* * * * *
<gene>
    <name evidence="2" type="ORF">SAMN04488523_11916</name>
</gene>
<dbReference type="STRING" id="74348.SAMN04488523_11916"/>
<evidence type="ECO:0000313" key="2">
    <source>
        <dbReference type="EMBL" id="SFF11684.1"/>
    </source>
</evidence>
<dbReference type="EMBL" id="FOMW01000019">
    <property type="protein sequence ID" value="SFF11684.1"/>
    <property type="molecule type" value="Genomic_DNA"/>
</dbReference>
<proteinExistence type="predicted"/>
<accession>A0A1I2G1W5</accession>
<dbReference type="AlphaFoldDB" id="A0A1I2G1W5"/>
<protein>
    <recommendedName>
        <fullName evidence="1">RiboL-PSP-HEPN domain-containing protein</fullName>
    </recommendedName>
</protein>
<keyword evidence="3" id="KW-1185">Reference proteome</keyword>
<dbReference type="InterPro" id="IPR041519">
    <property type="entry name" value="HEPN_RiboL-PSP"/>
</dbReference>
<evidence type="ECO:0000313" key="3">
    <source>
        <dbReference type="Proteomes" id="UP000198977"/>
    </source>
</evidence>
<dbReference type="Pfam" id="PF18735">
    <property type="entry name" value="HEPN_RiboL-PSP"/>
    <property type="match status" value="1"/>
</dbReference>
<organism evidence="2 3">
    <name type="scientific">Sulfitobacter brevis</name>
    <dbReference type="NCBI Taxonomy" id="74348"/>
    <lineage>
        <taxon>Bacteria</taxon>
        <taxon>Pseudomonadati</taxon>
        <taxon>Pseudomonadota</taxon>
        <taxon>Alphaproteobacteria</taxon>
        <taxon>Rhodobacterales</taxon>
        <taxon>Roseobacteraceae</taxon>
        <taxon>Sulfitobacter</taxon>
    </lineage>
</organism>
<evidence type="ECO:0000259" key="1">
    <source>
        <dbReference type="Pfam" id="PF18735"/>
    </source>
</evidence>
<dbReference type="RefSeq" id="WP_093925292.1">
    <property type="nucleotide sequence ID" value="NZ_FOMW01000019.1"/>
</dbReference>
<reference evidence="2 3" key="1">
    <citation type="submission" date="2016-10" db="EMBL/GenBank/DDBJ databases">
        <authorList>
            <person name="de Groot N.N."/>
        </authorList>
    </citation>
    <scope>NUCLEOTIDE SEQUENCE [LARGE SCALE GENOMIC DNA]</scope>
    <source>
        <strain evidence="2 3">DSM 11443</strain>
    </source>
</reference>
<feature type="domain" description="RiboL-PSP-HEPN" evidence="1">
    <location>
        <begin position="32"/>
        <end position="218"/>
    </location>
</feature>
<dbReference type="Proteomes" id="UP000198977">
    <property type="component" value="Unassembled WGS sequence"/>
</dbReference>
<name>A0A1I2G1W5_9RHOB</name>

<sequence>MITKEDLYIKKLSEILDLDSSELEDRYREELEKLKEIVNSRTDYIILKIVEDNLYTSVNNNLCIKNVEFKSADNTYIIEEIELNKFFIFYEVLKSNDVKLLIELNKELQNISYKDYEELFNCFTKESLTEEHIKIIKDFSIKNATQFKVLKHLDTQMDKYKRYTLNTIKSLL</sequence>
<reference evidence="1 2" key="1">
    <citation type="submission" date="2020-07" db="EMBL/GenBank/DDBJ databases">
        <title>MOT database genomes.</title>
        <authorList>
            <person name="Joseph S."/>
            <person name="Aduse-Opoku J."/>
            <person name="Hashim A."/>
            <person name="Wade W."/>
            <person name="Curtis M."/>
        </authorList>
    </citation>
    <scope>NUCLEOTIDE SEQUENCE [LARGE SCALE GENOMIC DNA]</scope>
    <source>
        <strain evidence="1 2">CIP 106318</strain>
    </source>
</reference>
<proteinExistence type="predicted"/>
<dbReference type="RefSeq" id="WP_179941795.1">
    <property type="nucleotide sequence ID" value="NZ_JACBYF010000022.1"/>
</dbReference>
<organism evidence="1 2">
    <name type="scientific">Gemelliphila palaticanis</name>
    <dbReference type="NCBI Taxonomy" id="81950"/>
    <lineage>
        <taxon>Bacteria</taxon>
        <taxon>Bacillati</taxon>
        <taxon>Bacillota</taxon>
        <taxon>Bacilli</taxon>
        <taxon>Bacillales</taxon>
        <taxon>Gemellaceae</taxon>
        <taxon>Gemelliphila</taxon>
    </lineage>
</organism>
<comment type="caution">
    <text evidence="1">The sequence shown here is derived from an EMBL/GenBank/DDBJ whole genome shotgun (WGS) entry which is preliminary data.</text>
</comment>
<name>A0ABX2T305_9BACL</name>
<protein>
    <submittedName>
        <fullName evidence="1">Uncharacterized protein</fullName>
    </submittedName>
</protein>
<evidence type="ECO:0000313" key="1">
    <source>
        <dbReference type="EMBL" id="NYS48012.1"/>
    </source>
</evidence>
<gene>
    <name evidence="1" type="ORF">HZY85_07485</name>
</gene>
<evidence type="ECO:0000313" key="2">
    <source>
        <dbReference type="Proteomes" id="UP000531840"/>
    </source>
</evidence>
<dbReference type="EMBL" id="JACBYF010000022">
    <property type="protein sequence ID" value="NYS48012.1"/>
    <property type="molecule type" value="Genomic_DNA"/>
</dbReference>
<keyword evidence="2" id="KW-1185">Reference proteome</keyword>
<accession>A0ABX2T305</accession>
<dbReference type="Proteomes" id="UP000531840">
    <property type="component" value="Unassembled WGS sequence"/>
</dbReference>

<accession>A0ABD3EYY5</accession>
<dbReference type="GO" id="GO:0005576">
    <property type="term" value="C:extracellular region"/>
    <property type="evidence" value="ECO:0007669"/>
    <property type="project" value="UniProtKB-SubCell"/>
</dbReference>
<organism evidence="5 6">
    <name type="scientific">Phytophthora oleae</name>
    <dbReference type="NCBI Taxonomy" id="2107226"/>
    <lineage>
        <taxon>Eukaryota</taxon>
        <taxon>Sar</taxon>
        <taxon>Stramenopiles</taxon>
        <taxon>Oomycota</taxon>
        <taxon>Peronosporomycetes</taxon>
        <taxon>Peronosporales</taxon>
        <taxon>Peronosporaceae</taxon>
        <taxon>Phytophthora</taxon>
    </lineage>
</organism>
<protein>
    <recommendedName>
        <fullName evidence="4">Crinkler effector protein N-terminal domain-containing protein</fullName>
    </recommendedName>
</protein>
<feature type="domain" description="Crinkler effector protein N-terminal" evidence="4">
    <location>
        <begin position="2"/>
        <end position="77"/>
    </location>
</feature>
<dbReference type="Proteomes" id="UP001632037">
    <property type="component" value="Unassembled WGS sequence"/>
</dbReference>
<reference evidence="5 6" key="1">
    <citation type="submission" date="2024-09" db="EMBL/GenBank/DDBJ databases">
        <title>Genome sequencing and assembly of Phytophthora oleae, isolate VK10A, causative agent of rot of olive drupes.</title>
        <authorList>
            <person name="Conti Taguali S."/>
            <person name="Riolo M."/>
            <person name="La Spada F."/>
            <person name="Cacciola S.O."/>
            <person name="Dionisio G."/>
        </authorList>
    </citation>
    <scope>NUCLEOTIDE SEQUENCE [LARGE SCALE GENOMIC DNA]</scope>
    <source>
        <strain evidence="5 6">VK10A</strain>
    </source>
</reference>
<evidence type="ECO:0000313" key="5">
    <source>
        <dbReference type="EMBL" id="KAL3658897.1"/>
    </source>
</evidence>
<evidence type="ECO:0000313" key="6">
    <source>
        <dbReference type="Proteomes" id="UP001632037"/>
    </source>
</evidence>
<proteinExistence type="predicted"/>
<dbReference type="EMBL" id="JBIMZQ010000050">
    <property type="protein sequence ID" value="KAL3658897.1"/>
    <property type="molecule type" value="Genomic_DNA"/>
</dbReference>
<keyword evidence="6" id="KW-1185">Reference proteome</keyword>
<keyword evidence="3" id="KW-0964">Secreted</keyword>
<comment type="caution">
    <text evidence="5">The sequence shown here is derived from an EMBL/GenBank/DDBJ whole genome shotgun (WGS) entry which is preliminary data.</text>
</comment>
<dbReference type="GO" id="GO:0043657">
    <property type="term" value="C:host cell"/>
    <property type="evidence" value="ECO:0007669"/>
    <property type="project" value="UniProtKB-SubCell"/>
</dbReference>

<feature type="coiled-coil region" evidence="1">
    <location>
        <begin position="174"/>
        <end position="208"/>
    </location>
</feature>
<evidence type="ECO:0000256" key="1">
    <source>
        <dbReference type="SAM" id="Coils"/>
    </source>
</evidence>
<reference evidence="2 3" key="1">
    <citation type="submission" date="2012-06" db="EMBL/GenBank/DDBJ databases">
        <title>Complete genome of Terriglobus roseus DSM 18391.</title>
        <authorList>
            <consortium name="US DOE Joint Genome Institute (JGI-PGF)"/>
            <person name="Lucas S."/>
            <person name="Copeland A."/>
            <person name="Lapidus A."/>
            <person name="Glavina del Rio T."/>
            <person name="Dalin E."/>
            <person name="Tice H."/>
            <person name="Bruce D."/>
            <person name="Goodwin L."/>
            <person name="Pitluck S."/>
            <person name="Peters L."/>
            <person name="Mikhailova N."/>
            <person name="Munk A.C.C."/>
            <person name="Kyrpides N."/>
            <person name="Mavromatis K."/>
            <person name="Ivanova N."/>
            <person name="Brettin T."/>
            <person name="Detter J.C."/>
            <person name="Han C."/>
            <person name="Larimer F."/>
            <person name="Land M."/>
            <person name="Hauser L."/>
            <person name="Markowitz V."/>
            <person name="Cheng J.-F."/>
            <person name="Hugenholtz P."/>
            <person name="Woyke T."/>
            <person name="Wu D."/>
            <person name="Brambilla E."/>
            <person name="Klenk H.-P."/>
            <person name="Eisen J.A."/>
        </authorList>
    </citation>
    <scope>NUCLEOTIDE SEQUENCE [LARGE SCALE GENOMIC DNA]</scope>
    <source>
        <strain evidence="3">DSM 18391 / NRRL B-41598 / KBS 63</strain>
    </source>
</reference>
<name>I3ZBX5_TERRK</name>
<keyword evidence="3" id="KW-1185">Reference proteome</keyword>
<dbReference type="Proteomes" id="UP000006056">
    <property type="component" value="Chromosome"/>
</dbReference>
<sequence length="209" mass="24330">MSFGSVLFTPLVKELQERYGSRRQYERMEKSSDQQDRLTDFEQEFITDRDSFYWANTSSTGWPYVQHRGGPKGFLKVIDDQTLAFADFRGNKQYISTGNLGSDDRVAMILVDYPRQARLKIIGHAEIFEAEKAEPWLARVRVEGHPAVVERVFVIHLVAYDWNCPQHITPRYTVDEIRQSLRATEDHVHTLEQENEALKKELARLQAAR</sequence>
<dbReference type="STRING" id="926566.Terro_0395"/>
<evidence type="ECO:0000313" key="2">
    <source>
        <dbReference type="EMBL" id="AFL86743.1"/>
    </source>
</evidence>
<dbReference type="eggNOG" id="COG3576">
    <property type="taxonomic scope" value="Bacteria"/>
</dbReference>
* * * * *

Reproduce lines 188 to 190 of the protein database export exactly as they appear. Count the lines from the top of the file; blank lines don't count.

    <source>
        <strain evidence="5 6">VK10A</strain>
    </source>